Just to emphasise this point: the probability of exactly half is close to zero, even though the expectation is 500000000 (which is half heads). With so many possible outcomes the probability of even the most likely outcome has only a tiny chance of occuring, as you can see from the PMF of 90000 flips below. Which is what you're seeing, Conjurer, as you perform more trials, the probability of getting exactly half heads is always decreasing, though it always remains the most likely of all possible outcomes. That should be clear on the other graph which is just zoomed in around the expected value.  ##### Share on other sites

I heard that probabilities were not officially a branch of mathematics, because of this problem when I was in school.  Then I never learned it growing up.  Then it is now a course I am teaching as a student teacher.  It really makes me wonder what changed to allow this to happen?  I still have no proof that probabilities calculated this way is even accurate.  How could a calculation even show that there is a probability of 1 of consecutive flips showing 49.999...% heads or tails as the number of flips approached infinity?  So then the limit of the probability of getting heads or tails is 1/2?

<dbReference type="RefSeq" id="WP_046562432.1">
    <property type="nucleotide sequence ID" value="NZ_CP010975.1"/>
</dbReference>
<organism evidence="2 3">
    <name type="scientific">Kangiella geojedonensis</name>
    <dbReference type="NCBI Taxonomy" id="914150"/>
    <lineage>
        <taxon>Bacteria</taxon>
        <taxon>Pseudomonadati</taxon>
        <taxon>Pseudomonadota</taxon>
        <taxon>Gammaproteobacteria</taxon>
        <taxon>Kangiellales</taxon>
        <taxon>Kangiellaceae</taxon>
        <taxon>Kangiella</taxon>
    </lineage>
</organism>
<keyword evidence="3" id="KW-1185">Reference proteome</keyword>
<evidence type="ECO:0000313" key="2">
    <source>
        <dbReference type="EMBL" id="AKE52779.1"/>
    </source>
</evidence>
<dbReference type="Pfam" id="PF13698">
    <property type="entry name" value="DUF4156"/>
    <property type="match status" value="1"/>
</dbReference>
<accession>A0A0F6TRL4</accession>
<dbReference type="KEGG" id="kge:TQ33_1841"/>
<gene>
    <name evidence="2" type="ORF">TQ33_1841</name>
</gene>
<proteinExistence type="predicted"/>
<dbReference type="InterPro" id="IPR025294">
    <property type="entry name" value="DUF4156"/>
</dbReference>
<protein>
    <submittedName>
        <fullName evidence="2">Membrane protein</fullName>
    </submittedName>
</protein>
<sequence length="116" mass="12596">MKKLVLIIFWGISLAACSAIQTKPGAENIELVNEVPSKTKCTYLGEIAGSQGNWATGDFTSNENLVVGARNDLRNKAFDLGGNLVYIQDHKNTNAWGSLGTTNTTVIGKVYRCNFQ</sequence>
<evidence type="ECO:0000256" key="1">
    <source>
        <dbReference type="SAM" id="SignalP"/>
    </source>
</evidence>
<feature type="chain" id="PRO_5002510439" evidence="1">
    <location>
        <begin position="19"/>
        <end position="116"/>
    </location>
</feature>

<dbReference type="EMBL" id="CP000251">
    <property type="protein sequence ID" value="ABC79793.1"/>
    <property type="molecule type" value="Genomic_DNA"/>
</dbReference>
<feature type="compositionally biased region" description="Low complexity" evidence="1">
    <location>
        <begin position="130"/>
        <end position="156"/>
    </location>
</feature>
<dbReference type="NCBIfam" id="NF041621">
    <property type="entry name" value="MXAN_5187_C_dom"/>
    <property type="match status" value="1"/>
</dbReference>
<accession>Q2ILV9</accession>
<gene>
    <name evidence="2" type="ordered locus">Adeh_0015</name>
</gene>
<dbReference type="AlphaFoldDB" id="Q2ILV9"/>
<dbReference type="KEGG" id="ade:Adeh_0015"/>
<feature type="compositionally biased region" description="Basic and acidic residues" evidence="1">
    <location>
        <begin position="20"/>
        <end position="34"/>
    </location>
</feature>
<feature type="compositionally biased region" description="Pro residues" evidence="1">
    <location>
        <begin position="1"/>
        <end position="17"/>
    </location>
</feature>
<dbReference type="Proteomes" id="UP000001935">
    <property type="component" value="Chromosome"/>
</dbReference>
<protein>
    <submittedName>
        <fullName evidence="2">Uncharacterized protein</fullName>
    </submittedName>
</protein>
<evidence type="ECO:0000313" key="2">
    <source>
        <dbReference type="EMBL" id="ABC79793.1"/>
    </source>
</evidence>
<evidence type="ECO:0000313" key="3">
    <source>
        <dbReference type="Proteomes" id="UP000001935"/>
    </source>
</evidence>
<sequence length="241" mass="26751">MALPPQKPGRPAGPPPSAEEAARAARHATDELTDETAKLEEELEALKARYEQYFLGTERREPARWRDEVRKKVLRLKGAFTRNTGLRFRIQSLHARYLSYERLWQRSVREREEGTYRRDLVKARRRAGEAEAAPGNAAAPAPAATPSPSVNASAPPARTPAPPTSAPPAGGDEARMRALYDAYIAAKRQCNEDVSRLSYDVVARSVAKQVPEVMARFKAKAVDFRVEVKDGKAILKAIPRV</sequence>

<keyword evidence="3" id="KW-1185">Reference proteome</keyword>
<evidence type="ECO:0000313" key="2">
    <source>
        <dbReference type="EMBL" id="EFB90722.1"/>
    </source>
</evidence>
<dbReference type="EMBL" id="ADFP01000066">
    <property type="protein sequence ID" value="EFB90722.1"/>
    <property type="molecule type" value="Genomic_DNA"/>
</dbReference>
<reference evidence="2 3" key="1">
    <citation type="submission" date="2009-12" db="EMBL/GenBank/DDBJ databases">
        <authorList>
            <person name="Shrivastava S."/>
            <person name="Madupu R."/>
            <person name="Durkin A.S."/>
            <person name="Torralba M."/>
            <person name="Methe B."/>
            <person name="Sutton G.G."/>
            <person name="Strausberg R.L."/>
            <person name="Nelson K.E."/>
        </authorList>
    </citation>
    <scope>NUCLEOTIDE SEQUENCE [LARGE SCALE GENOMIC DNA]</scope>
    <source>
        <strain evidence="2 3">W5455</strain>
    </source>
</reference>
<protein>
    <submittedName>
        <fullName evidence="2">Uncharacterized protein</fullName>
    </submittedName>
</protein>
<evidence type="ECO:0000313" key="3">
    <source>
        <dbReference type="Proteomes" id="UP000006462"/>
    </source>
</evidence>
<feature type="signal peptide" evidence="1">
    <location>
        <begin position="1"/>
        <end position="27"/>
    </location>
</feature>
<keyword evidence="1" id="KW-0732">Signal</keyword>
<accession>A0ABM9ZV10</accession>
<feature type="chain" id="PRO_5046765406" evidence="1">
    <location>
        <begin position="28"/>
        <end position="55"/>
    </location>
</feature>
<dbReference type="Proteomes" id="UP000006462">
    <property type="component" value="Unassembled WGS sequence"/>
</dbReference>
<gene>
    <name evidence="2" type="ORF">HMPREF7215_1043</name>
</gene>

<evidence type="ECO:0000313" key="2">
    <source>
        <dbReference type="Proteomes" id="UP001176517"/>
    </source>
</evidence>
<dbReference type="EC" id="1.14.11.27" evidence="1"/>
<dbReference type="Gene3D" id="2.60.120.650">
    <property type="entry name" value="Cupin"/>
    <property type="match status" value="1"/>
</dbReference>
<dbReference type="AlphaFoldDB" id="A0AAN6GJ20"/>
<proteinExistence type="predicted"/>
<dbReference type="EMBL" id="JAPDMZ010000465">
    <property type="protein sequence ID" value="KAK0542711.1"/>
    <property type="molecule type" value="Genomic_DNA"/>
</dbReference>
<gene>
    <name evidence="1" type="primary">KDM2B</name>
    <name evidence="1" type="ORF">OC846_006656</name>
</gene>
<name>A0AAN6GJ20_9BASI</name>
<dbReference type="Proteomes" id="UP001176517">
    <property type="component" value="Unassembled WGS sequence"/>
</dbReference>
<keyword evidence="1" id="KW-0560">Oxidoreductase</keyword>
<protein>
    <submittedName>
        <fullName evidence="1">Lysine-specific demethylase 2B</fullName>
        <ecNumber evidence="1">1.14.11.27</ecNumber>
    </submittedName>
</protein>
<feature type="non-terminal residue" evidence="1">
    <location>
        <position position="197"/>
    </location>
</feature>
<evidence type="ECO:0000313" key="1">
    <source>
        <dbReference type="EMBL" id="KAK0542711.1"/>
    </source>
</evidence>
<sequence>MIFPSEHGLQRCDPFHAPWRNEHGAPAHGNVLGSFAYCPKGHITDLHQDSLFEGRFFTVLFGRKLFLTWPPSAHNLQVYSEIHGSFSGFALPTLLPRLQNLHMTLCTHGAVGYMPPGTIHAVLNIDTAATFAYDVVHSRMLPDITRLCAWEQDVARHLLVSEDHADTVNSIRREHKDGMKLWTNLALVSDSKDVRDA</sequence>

The question still remains.  How do you mathematically show that consecutive coin flips can approach 1/2 probability of an event occurring?  Other than just finding the final result and rounding 49.999...% of them being heads or tails?  Mathematics is supposed to work forwards and backwards, but it still only seems to work backwards in this case.

I don't know where or when this type of mathematics was proven or if it actually was.

Edited by Conjurer

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39 minutes ago, Conjurer said:

I heard that probabilities were not officially a branch of mathematics, because of this problem when I was in school.

What "problem"?

Probability theory and statistics have been a branch of mathematics since the 1600s, if you start counting with Pascal and Fermat.

39 minutes ago, Conjurer said: